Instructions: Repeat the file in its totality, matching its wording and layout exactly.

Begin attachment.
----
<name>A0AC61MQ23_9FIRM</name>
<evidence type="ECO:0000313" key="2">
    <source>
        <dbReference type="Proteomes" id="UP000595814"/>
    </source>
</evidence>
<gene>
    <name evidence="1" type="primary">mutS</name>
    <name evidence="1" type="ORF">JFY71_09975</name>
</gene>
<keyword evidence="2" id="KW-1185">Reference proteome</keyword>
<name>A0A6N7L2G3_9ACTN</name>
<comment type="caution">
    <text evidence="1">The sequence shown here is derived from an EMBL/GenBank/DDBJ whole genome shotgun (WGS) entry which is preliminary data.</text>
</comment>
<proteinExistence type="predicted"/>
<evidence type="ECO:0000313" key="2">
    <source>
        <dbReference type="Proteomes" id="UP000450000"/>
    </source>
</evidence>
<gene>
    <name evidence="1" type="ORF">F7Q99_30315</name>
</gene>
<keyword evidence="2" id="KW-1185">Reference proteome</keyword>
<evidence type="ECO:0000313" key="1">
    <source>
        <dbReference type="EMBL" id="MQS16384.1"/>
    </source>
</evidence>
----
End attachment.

<name>A0AC61MQ23_9FIRM</name>
<evidence type="ECO:0000313" key="2">
    <source>
        <dbReference type="Proteomes" id="UP000595814"/>
    </source>
</evidence>
<gene>
    <name evidence="1" type="primary">mutS</name>
    <name evidence="1" type="ORF">JFY71_09975</name>
</gene>
<keyword evidence="2" id="KW-1185">Reference proteome</keyword>
<name>A0A6N7L2G3_9ACTN</name>
<comment type="caution">
    <text evidence="1">The sequence shown here is derived from an EMBL/GenBank/DDBJ whole genome shotgun (WGS) entry which is preliminary data.</text>
</comment>
<proteinExistence type="predicted"/>
<evidence type="ECO:0000313" key="2">
    <source>
        <dbReference type="Proteomes" id="UP000450000"/>
    </source>
</evidence>
<gene>
    <name evidence="1" type="ORF">F7Q99_30315</name>
</gene>
<keyword evidence="2" id="KW-1185">Reference proteome</keyword>
<evidence type="ECO:0000313" key="1">
    <source>
        <dbReference type="EMBL" id="MQS16384.1"/>
    </source>
</evidence>